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The Employment, Unemployment and Unemployment Compensation Benefits of Immigrants

Author

Listed:
  • Hurst, Michael E.

    (University of Chicago)

  • Chiswick, Barry R.

    () (George Washington University)

Abstract

This report analyzes the employment and unemployment experiences of adult foreign-born men, both among themselves and in comparison with the native born. The empirical analysis uses microdata from the 1990 Census of Population. Three dependent variables are analyzed, weeks worked (employment) in 1989, unemployment status in the reference week in 1990, and a proxy measure of unemployment compensation benefits received in 1989. The theoretical model focuses on the job search behavior of the foreign born within the context of an immigrant adjustment model based on the imperfect transferability of skills and labor market information acquired prior to immigration. In particular, the model focuses on the effects on employment and unemployment of schooling, labor market experience, marital status and the agricultural sector, in addition to English language fluency and country of origin. The hypotheses developed from the model are found to be consistent with the data. Employment is significantly lower, and unemployment is significantly higher, among the foreign born in the U.S. for three or fewer years, but then reaches a level after which there is little variation by duration of residence. Unemployment problems associated with immigrants appear to be short-term transitional adjustments.

Suggested Citation

  • Hurst, Michael E. & Chiswick, Barry R., 2000. "The Employment, Unemployment and Unemployment Compensation Benefits of Immigrants," IZA Discussion Papers 129, Institute for the Study of Labor (IZA).
  • Handle: RePEc:iza:izadps:dp129
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    Citations

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    Cited by:

    1. Hatton, Timothy J. & Wheatley Price, Stephen, 1998. "Migration, Migrants and Policy in the United Kingdom," CEPR Discussion Papers 1960, C.E.P.R. Discussion Papers.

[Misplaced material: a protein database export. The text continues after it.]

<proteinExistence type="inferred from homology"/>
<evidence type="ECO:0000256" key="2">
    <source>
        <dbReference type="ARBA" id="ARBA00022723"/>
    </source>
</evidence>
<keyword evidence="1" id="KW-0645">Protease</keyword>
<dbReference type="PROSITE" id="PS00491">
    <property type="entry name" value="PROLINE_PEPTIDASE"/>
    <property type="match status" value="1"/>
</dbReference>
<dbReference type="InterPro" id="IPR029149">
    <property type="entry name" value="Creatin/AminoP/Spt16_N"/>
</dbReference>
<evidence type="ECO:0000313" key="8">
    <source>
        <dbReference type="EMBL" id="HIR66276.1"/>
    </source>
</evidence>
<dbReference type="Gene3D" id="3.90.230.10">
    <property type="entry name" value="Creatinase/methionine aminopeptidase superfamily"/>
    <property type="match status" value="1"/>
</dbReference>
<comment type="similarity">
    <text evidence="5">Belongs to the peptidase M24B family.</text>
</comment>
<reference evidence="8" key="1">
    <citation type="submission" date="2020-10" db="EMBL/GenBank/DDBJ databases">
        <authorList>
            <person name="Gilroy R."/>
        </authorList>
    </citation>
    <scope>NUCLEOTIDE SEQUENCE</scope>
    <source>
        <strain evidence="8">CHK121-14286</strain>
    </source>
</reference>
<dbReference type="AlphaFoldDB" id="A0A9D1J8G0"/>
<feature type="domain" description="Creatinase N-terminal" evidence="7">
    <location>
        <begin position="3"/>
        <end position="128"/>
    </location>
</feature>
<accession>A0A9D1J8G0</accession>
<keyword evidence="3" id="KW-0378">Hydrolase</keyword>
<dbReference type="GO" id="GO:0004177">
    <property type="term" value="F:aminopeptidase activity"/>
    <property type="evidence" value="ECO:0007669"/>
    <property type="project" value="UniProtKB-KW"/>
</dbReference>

2. Barry R. Chiswick & Yew Liang Lee & Paul W. Miller, 2003. "Schooling, Literacy, Numeracy and Labour Market Success," The Economic Record, The Economic Society of Australia, vol. 79(245), pages 165-181, June.
    3. Michael Shields & Allan Wailoo, "undated". "Unhappiness and Involuntary Unemployment: The Case of Ethnic Minority Men in Britain," Discussion Papers in Public Sector Economics 99/1, Department of Economics, University of Leicester.
    4. Hunt, Priscillia, 2008. "Are immigrants so stuck to the floor that the ceiling is irrelevant?," The Warwick Economics Research Paper Series (TWERPS) 838, University of Warwick, Department of Economics.
    5. Dustmann, Christian & Glitz, Albrecht & Vogel, Thorsten, 2010. "Employment, wages, and the economic cycle: Differences between immigrants and natives," European Economic Review, Elsevier, vol. 54(1), pages 1-17, January.
    6. Bevelander, Pieter, 1999. "Declining Employment Assimilation of Immigrants in Sweden: Observed or Unobserved Characteristics?," CEPR Discussion Papers 2132, C.E.P.R. Discussion Papers.
    7. Stephen Wheatley Price, 2001. "The employment adjustment of male immigrants in England," Journal of Population Economics, Springer;European Society for Population Economics, vol. 14(1), pages 193-220.
    8. Astrid Krenz, 2008. "Theorie und Empirie ├╝ber den Wirkungszusammenhang zwischen sozialer Herkunft, kulturellem und sozialem Kapital, Bildung und Einkommen in der Bundesrepublik Deutschland," SOEPpapers on Multidisciplinary Panel Data Research 128, DIW Berlin, The German Socio-Economic Panel (SOEP).
    9. Stephen Wheatley Price, 2001. "The unemployment experience of male immigrants in England," Applied Economics, Taylor & Francis Journals, vol. 33(2), pages 201-215.

    More about this item

    Keywords

    country of origin; language fluency; Adjustment process;

    JEL classification:

    • J61 - Labor and Demographic Economics - - Mobility, Unemployment, Vacancies, and Immigrant Workers - - - Geographic Labor Mobility; Immigrant Workers

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